American Females at Highest Risk for Murder
For immediate release: April 17, 2002
- 70% Of All Women Killed in Industrialized Nations Are American
- Link between household firearm ownership levels and female homicide rates
Boston, MA—A new study from the Harvard School of Public Health (HSPH) finds that among high income nations, the United States has the highest rate of female homicide victimization. The United States accounts for 32% of the female population among 25 high income countries, but 70% of all female homicides, and 84% of all female firearm homicides. Some 4,000 American females are murdered each year.
A female in the United States is 3 times more likely to be murdered than a female in Canada, 5 times more likely to be murdered than a female in Germany, and 8 times more likely to be murdered than a female in England and Wales. The US female homicide victimization rate is 5 times that of all the other high income countries combined. The firearm homicide rate for US females is 11 times higher than that in the other high income countries. (see table at end of release)
The article, “Firearm Availability and Female Homicide Victimization Rates among 25 Populous High Income Countries,” is published in the spring 2002 issue of the Journal of the American Medical Women’s Association ( www.jamwa.org ).
David Hemenway, PhD , director of the Harvard Injury Control Research Center at HSPH, and lead author of the study, said: “The difference in female homicide victimization rates between the US and these other industrialized nations is very large and is closely tied to levels of gun ownership. The relationship cannot be explained by differences in urbanization or income inequality.”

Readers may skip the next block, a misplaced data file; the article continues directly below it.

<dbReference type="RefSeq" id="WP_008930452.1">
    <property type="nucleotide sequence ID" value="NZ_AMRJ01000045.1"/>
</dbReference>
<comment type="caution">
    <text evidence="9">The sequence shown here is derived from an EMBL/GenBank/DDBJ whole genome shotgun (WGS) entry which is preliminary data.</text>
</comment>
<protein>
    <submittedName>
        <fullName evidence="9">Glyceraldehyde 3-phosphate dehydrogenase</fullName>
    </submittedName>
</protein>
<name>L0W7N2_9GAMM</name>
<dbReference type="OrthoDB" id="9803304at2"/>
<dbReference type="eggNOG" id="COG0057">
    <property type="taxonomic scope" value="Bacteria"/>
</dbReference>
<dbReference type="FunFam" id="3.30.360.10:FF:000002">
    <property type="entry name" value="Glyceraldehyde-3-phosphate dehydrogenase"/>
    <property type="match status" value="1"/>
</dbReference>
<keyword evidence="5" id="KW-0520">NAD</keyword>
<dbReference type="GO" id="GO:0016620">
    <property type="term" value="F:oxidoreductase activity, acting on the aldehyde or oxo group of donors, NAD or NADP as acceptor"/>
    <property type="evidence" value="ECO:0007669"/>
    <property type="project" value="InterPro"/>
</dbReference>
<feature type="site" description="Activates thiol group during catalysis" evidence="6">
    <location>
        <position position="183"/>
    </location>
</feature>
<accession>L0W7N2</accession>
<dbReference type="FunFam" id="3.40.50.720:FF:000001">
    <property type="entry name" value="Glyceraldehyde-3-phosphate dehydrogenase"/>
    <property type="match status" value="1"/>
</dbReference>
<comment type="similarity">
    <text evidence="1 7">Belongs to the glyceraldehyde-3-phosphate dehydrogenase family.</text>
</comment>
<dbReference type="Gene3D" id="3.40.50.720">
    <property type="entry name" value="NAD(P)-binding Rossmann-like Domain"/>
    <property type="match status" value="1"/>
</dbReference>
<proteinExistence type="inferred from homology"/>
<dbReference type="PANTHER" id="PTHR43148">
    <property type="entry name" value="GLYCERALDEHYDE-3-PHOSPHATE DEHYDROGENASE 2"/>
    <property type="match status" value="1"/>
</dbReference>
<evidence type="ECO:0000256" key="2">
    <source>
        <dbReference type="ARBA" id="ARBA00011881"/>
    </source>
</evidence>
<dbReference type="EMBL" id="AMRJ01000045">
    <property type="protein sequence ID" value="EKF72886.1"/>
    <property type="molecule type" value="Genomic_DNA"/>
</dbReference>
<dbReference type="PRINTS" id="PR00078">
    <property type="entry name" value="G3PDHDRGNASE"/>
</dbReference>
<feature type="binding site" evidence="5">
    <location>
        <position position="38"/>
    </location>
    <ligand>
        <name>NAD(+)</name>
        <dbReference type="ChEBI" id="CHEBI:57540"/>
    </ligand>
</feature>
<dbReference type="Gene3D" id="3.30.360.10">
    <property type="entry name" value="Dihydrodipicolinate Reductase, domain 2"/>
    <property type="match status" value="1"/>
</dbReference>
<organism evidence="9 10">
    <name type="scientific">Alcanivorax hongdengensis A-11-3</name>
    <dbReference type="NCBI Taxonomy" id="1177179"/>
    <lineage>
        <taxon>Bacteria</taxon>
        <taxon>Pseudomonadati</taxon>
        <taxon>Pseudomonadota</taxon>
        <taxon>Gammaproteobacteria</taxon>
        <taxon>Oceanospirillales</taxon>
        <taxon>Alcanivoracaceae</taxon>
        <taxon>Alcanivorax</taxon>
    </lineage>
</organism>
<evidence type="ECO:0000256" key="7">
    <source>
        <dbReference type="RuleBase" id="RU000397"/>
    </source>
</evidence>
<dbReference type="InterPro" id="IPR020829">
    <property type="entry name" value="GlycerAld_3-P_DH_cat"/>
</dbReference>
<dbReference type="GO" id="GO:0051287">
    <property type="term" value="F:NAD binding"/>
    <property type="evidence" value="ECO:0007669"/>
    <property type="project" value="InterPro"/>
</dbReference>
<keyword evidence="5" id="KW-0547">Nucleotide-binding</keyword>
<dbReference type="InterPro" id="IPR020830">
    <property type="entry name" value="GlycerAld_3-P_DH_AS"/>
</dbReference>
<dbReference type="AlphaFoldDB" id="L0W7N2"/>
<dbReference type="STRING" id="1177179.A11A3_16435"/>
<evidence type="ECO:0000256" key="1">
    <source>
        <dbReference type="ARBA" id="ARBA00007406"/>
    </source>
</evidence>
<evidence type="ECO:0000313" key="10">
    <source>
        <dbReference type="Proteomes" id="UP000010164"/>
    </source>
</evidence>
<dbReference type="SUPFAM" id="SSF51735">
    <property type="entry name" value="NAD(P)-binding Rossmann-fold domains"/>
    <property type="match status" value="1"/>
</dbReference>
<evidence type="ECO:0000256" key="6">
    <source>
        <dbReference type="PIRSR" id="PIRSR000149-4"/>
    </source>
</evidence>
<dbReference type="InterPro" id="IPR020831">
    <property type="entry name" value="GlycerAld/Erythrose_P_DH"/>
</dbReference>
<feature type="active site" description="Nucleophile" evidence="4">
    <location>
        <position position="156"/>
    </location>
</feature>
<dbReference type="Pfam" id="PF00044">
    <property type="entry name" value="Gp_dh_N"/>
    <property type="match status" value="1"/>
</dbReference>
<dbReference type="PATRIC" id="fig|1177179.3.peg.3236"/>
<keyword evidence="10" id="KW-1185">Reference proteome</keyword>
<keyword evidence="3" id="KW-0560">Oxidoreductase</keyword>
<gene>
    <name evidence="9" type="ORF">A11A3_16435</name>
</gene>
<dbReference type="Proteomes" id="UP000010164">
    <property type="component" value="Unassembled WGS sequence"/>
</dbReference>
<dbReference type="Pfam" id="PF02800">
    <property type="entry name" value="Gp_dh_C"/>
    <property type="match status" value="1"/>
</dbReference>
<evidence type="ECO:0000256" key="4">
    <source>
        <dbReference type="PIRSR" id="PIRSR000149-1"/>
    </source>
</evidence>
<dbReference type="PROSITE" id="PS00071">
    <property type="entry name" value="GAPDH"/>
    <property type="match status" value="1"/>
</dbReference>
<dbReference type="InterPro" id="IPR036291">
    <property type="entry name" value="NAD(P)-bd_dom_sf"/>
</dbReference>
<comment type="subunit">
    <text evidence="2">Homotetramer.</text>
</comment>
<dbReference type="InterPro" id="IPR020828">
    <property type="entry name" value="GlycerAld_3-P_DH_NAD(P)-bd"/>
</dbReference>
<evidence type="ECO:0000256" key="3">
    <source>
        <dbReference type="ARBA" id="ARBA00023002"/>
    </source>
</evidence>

Other studies of high income countries have found a relationship between levels of household gun ownership and overall homicide rates, but this association was primarily driven by male homicides, since most homicide victims are male. The current study is one of the first to examine international female homicide rates.
“The circumstances of male and female homicides tend to be quite different,” said Hemenway, “at least in the United States. While men are typically killed away from home by a non-intimate, women are more likely to be killed at home by a spouse, ex-boyfriend, or other intimate acquaintance.”
Hemenway emphasized that a cross-sectional study cannot prove causation, and that factors other than firearms explain some of the differences across nations. “After all, slightly less than half of all American females who are murdered are killed with a firearm.” Nevertheless, the results of this study are consistent with other studies of women that indicate a gun is an important risk factor for homicide. A recent study in the Journal of Urban Health looking at female homicides across US states found that in states with higher levels of household gun ownership, there were higher rates of female homicide victimization, even after accounting for differences in urbanization and poverty. The results were driven by the differences in firearm homicide.
Victimization surveys show that compared to the other high income countries, the United States does not have higher levels of property crime or violent crime—except for lethal violence.
Hemenway said: “Guns are often bought for protection, but the US has the most guns, and, clearly, we are not doing a good job protecting American women. The experience of all other developed countries shows that we can do better.”
The study was supported in part by grants form the Joyce Foundation, the Robert Wood Johnson Foundation, the Open Society Institute, and the Centers for Disease Control and Prevention.
For further information, please contact:
Office of Communications
Harvard School of Public Health
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Boston, MA 02115